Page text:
Michael Jordan’s Baseball Career

Graeme
By
Posted: March 12, 2017


It is rare for an athlete at the peak of his ability and barely 30 to retire and perhaps even stranger, to join a completely different sport he has barely played. But that is what Michael Jordan already considered one of the game’s greatest did in 1993.

The success that he had enjoyed in the NBA did not follow him to baseball and he returned to the more familiar territory of basketball less than two years later.

Michael Jordan, widely considered the greatest basketball player of all time

The Leafup to his First Retirement

Jordan had begun his professional basketball career in 1984 after being drafted by the Chicago Bulls in from the University of Carolina. He immediately became a fan favorite but going by the astronomical standards he would set in later years, he struggled initially, plagued by teammate jealousy and injury during his first two years. His breakout season was 1986/87, during which he became the first player since Wilt Chamberlain to 3000 season points. His incredible form pushed the hitherto average Bulls deeper into the playoffs in subsequent years with only the Detroit Pistons standing in their way to a Finals appearance for three consecutive seasons.

During the 1990/91 season, Jordan cemented his legendary status, with his 31.5 ppg return sending the Bulls top of the division in regular season and to the Finals for the first time in their history. The Bulls would go on to beat Magic Johnson’s Lakers in the finals with Jordan in phenomenal form to win Finals MVP. He was MVP again in 1992 and 1993 with the Bulls retaining the championship both seasons.

On July 23, 1993 Jordan’s father was killed by two teenage robbers at a restaurant in North Carolina. Jordan had been very close to his father and was very affected by his death. From a young age, Jordan imitated his father’s tendency to stick his tongue out and this later became his signature celebration. In October 1993, Jordan shocked the world when he announced his retirement from basketball citing a lack of desire to continue playing the game. Many people speculated that the real reason he had quit was the mental torment he suffered from his father’s death.

An even bigger shock awaited the sports world when in January 1994 he announced that he had decided to play baseball. His father had been an avid baseball fan and had always dreamt that Jordan would join professional baseball. Jordan later attributed his decision to a desire to fulfill his father’s dream. A fairly decent player, Jordan was signed by the Chicago White Sox which was owned by Bulls owner Jerry Reinsdorf. He was assigned to the Sox’s minor league affiliate the Birmingham Barons, assuming the shirt number 45. Jordan’s impact was felt more at the gates than on the pitch. The Barons experienced an astronomical rise in attendance as fans in droves came to witness Jordan try out his baseball skills. Nevertheless, his baseball career was a far cry from his prolific days in basketball. Playing as an outfielder, Jordan went 0 for 3 at the plate on his debut, with the Barons losing 10-3. He improved steadily as the season proceeded with some highlights along the way. He hit his first homerun on July 30, 1994, in his 354th at-bat. Jordan would play a total of 127 games for the Barons, recording a batting average of .202 which translated to 88 hits, 3 of which were homeruns. He also made 30 stolen bases, 46 runs and 51 RBI.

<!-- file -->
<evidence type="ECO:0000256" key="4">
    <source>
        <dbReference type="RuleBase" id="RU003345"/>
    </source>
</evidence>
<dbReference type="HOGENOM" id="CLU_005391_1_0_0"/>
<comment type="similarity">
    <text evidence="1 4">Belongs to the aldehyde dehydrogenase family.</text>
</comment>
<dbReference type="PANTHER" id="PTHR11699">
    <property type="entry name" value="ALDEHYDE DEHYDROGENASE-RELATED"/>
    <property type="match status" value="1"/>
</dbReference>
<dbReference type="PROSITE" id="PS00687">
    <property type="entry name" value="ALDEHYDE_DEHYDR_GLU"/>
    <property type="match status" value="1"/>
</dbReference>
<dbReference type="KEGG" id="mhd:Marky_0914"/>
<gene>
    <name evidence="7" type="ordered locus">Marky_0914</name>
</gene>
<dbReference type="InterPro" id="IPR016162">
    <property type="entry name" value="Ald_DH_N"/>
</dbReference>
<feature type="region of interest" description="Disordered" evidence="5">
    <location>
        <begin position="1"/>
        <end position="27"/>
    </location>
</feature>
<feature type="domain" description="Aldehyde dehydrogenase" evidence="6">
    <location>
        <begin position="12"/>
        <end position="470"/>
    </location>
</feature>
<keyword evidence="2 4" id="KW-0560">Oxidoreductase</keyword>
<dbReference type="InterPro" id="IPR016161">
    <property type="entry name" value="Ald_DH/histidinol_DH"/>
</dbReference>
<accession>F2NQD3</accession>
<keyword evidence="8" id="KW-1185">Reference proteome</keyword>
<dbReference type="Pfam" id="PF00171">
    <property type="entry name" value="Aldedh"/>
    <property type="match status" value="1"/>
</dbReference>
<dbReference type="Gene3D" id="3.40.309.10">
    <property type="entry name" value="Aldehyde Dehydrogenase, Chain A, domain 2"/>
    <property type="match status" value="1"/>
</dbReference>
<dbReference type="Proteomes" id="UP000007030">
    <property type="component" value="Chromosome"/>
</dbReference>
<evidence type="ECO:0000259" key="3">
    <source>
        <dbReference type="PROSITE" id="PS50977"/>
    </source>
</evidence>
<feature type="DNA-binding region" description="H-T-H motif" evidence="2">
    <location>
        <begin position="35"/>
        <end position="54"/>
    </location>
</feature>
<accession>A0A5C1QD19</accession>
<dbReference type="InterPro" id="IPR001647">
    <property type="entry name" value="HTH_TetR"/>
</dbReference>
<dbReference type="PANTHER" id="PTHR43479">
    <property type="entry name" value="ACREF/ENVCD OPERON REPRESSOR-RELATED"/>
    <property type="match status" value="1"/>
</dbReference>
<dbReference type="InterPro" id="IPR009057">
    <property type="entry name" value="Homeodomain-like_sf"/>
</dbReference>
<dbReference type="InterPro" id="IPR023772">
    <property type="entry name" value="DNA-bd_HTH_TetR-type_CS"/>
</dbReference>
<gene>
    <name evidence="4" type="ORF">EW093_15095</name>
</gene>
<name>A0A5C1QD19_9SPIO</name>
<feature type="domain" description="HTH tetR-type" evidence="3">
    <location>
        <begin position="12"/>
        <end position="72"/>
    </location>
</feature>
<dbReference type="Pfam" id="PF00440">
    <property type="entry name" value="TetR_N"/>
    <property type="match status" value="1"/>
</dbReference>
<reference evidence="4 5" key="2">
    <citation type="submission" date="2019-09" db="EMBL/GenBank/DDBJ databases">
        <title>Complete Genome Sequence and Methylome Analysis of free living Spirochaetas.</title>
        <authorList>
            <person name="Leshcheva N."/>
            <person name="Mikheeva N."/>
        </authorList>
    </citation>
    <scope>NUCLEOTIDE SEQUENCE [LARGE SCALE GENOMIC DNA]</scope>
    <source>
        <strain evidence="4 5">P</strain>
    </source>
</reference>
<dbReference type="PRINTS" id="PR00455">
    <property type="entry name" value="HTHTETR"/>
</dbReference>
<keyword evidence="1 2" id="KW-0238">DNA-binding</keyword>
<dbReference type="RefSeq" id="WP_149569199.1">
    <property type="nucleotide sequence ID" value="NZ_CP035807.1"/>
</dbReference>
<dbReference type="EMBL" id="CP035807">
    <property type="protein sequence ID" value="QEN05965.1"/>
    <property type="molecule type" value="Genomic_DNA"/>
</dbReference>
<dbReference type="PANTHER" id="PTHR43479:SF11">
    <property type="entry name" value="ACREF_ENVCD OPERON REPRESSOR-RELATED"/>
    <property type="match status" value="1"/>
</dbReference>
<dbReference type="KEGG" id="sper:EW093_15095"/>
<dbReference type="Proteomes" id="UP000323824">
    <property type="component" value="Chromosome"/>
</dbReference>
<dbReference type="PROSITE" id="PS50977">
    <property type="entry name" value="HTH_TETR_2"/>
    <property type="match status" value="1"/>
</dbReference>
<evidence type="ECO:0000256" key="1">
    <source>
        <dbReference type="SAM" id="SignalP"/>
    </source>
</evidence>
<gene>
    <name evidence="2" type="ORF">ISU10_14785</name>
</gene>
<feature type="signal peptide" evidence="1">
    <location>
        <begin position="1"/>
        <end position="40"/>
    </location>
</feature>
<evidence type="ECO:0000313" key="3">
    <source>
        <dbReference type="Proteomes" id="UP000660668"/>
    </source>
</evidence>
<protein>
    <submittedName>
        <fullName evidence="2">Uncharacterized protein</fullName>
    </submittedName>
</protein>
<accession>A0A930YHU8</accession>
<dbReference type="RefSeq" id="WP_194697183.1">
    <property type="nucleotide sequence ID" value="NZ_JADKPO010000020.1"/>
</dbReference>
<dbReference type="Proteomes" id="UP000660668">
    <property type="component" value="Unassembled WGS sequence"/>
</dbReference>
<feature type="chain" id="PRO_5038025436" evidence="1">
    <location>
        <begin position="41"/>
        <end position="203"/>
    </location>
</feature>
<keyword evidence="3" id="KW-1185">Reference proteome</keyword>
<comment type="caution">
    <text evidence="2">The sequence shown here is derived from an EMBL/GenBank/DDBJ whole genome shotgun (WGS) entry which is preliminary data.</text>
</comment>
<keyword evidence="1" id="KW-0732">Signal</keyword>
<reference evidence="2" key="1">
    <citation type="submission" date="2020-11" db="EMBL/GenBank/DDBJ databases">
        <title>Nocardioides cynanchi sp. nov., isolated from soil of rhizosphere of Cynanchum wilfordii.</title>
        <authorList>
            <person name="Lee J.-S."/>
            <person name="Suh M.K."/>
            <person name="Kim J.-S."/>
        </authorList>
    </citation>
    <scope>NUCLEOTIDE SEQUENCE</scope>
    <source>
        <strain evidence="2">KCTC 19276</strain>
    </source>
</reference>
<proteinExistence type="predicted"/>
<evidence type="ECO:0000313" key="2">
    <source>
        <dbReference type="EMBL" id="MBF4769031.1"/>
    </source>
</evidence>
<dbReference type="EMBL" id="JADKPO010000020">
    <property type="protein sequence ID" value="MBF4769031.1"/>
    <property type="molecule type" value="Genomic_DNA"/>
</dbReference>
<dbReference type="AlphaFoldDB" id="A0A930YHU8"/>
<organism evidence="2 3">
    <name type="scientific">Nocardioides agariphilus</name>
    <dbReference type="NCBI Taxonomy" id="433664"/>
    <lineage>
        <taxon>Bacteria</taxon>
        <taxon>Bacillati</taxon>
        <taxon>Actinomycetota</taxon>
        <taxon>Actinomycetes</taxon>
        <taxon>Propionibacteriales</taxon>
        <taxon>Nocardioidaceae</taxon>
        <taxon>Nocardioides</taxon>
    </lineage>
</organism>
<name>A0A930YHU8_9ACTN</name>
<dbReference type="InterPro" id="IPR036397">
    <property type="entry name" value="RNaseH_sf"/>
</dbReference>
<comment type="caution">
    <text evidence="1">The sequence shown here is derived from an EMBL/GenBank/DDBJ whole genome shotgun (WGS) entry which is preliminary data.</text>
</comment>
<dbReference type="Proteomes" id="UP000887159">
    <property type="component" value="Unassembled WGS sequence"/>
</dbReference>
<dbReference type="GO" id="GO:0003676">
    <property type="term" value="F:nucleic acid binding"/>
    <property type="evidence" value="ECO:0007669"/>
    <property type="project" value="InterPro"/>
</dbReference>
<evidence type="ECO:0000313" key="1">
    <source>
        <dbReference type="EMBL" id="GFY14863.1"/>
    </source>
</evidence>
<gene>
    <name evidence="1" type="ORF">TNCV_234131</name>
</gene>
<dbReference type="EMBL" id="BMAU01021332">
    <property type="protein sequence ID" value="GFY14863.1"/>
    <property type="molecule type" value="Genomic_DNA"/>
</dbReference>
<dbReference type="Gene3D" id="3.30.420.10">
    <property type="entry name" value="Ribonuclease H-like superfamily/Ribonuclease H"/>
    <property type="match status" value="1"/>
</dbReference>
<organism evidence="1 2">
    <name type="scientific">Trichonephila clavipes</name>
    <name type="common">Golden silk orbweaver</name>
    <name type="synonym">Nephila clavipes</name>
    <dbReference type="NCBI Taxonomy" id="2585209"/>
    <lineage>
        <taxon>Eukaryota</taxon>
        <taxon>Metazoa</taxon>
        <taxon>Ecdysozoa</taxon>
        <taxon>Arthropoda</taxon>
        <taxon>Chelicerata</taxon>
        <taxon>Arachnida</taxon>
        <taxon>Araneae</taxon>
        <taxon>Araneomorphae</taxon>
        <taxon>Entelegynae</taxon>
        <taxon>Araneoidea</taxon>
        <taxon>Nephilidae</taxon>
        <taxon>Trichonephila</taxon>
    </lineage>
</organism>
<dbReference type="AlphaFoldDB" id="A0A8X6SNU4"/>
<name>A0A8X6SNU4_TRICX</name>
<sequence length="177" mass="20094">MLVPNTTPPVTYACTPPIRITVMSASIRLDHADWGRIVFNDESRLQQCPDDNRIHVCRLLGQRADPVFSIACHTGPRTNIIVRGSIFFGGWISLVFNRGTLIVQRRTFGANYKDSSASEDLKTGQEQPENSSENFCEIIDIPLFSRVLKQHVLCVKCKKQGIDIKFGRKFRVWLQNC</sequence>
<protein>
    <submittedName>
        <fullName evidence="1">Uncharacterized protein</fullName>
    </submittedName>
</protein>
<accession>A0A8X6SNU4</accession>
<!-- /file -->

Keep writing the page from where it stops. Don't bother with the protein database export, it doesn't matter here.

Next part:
Return to Basketball

In February 1995 following the MLB strike he decided to quit baseball and return to the NBA, making the official announcement in March 18, 1995. In the press conference held that day he famously stated “I’m back” and went back to the Bulls the next day. While Jordan had been away, the Bulls had suffered a spectacular drop in form, failing to pass the second playoff round in 1994. Jordan found the Bulls struggling midseason and the playoffs seemingly out of sight but he instigated a 13 -4 run that pulled them over the line. Despite his one and a half hiatus from the game, Jordan played like he had never been away and led the Bulls to yet another NBA championship in 1996. The championship, coming on Father’s Day was very emotional for Jordan and he cried uncontrollably in the locker room with the game ball. He followed up with two more championships in 1997 and 1998 to complete his second three-peat. He also made a clean sweep of the MVP award in the three seasons to add to his previous three, for a still unbroken record of six. In January 1999 he announced his second retirement but would return again to play for the Washington Wizards where he had acquired part ownership. He left the game permanently in 2003.

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